As a rule of thumb, you should try and keep your ISO as low as possible – 100 is perfect. This may not always be possible though depending on other factors. A low ISO will help reduce grain and background noise.
Finally, we have shutter speed. A fast shutter speed will provide a crisp image with no motion blur. When shooting macro photos of insects and animals, this is essential. It is not as important when shooting inanimate objects such as product photography.
4. Create your composition
One of the main compositional tips is to utilise the rule of thirds. Don’t shoot your subject centrally – this is considered bad form. You should aim to capture the subject within one of a third of a frame. Imagine you have a 3×3 grid – your subject should be placed over the lines intersecting that grid i.e. the top left, top right, bottom left, or bottom right thirds.
Another useful compositional tip is to use diagonal lines. It is generally believed that parallel lines are unappealing and boring. Diagonal lines can provide extra intrigue and a fantastic end effect. For example, you could take a shot of a butterfly standing on a set of diagonally positioned leaves.
Finally, another important composition tip to remember is about the lead room. This applies specifically to wildlife macro photography. When shooting wildlife, you must leave additional room in the direction that the subject is looking. For example, let’s say you are shooting a fly. The fly is looking towards the left. To balance the photo, you should position the fly slightly to the right, to leave extra room on the left-hand side – the way it is looking.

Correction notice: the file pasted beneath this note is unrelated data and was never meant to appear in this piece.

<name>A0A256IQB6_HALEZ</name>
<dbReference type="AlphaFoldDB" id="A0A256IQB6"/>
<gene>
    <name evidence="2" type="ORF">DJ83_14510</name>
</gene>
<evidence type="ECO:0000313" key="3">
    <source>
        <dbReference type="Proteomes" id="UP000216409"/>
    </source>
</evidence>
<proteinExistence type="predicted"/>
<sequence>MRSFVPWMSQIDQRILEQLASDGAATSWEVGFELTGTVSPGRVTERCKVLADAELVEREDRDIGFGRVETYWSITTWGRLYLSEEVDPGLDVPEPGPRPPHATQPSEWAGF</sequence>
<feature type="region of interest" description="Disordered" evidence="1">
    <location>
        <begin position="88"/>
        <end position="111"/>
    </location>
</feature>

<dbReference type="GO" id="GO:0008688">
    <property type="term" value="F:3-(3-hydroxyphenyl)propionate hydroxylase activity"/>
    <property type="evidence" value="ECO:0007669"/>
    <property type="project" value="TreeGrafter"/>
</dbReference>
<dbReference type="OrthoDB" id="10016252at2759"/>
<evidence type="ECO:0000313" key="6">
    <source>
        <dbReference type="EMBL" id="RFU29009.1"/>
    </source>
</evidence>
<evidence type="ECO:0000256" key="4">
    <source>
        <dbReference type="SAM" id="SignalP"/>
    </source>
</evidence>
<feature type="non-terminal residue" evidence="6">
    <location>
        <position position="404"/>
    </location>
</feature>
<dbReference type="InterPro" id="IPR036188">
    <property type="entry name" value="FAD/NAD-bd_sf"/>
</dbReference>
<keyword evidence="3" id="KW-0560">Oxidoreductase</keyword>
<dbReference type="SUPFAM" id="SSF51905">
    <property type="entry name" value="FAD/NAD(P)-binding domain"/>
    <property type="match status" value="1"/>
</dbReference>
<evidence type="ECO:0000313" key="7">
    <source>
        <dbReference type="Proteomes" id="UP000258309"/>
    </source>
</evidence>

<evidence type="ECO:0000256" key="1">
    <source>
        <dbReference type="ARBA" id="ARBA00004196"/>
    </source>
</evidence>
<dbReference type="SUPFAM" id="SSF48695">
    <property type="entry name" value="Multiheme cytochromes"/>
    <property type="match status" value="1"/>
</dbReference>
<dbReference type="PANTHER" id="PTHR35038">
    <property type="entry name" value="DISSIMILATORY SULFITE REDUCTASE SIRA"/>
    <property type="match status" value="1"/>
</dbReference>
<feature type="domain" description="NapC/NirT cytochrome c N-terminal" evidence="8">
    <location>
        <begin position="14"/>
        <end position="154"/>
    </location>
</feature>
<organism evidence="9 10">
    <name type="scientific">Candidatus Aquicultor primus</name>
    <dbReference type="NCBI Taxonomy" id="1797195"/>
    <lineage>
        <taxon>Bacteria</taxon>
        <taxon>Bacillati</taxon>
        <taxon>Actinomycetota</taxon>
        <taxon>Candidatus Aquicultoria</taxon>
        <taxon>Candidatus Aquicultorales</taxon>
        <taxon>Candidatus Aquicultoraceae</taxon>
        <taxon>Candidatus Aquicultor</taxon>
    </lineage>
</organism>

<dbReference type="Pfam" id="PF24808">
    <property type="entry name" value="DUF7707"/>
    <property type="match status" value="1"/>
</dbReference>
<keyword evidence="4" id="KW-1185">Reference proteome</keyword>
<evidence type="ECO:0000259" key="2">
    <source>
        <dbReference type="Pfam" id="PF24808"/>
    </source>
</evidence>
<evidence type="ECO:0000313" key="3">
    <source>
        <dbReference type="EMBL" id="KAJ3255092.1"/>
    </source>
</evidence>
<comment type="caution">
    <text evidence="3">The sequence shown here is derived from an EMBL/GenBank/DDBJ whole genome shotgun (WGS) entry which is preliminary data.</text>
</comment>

5. Edit in post-processing software
The hard work is not quite complete yet! Hopefully, you have taken a superb close-up shot of your desired subject. You should have taken this photo in RAW file mode. Camera RAW files are uncompressed and displayed in their original format. This differs from JPEG files as they have elements of post-processing applied within the camera.
As RAW files are displayed in their original format, they may appear somewhat “flat” and lacking in colour. This is where post-processing is necessary.
It is essential that you use a program that is capable of processing Raw files. Other features are pretty similar for all professional photo editors – you can edit basic image parameters such as colour saturation, white balance, contrast, and clarity. Moreover, you can edit the highlights and shadows to create a more balanced photo.
Aside from basic parameters, you can also add a vignette, remove chromatic aberration, and any unwanted background noise. In short, you can turn your macro photo into a masterpiece. There are many photo editors, free and paid, you can choose from.
And that’s it!
Hopefully, you have found this guide illuminating and instructive. Macro photography really is a fantastic hobby to get into. You should now have a clear idea of the equipment required to take high-quality macro shots. Furthermore, you should understand the process – from initial setup, through to post-processing. If you have any magnificent macro shots, why not share them with us?
Enjoy this post? Then you’ll love Women in Photography: An interview with Victoria Hillman, a 37 year old wildlife researcher and macro photographer from Frome, Somerset.